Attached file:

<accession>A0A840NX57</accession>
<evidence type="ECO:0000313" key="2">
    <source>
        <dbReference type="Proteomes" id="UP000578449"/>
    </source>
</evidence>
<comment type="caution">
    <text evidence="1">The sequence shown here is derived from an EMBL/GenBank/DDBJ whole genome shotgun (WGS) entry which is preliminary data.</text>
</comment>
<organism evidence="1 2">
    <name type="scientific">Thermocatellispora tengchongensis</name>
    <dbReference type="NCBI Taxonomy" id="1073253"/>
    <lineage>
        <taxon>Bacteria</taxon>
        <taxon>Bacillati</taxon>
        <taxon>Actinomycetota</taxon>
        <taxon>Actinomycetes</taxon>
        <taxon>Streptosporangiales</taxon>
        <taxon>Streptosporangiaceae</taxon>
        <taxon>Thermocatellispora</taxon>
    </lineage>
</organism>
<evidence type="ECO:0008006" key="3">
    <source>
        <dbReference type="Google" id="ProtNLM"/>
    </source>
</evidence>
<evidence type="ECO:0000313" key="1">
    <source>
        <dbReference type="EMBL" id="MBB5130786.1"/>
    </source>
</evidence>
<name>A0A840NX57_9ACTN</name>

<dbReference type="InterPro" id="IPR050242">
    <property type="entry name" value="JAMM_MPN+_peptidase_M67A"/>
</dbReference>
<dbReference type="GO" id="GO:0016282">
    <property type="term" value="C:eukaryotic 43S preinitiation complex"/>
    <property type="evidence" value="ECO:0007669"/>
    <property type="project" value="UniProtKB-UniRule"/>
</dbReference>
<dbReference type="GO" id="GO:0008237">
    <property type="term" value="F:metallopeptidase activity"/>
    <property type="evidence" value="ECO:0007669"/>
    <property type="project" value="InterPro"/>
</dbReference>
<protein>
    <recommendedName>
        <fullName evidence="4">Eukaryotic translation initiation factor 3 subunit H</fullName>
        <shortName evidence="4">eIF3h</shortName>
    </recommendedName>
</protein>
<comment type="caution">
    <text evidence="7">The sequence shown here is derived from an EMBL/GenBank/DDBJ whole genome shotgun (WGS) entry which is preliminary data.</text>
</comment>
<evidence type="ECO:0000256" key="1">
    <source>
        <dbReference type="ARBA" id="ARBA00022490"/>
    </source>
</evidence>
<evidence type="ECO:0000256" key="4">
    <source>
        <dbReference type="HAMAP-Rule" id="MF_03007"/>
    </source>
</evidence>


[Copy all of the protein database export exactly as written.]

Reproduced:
<accession>A0A840NX57</accession>
<evidence type="ECO:0000313" key="2">
    <source>
        <dbReference type="Proteomes" id="UP000578449"/>
    </source>
</evidence>
<comment type="caution">
    <text evidence="1">The sequence shown here is derived from an EMBL/GenBank/DDBJ whole genome shotgun (WGS) entry which is preliminary data.</text>
</comment>
<organism evidence="1 2">
    <name type="scientific">Thermocatellispora tengchongensis</name>
    <dbReference type="NCBI Taxonomy" id="1073253"/>
    <lineage>
        <taxon>Bacteria</taxon>
        <taxon>Bacillati</taxon>
        <taxon>Actinomycetota</taxon>
        <taxon>Actinomycetes</taxon>
        <taxon>Streptosporangiales</taxon>
        <taxon>Streptosporangiaceae</taxon>
        <taxon>Thermocatellispora</taxon>
    </lineage>
</organism>
<evidence type="ECO:0008006" key="3">
    <source>
        <dbReference type="Google" id="ProtNLM"/>
    </source>
</evidence>
<evidence type="ECO:0000313" key="1">
    <source>
        <dbReference type="EMBL" id="MBB5130786.1"/>
    </source>
</evidence>
<name>A0A840NX57_9ACTN</name>

<dbReference type="InterPro" id="IPR050242">
    <property type="entry name" value="JAMM_MPN+_peptidase_M67A"/>
</dbReference>
<dbReference type="GO" id="GO:0016282">
    <property type="term" value="C:eukaryotic 43S preinitiation complex"/>
    <property type="evidence" value="ECO:0007669"/>
    <property type="project" value="UniProtKB-UniRule"/>
</dbReference>
<dbReference type="GO" id="GO:0008237">
    <property type="term" value="F:metallopeptidase activity"/>
    <property type="evidence" value="ECO:0007669"/>
    <property type="project" value="InterPro"/>
</dbReference>
<protein>
    <recommendedName>
        <fullName evidence="4">Eukaryotic translation initiation factor 3 subunit H</fullName>
        <shortName evidence="4">eIF3h</shortName>
    </recommendedName>
</protein>
<comment type="caution">
    <text evidence="7">The sequence shown here is derived from an EMBL/GenBank/DDBJ whole genome shotgun (WGS) entry which is preliminary data.</text>
</comment>
<evidence type="ECO:0000256" key="1">
    <source>
        <dbReference type="ARBA" id="ARBA00022490"/>
    </source>
</evidence>
<evidence type="ECO:0000256" key="4">
    <source>
        <dbReference type="HAMAP-Rule" id="MF_03007"/>
    </source>
</evidence>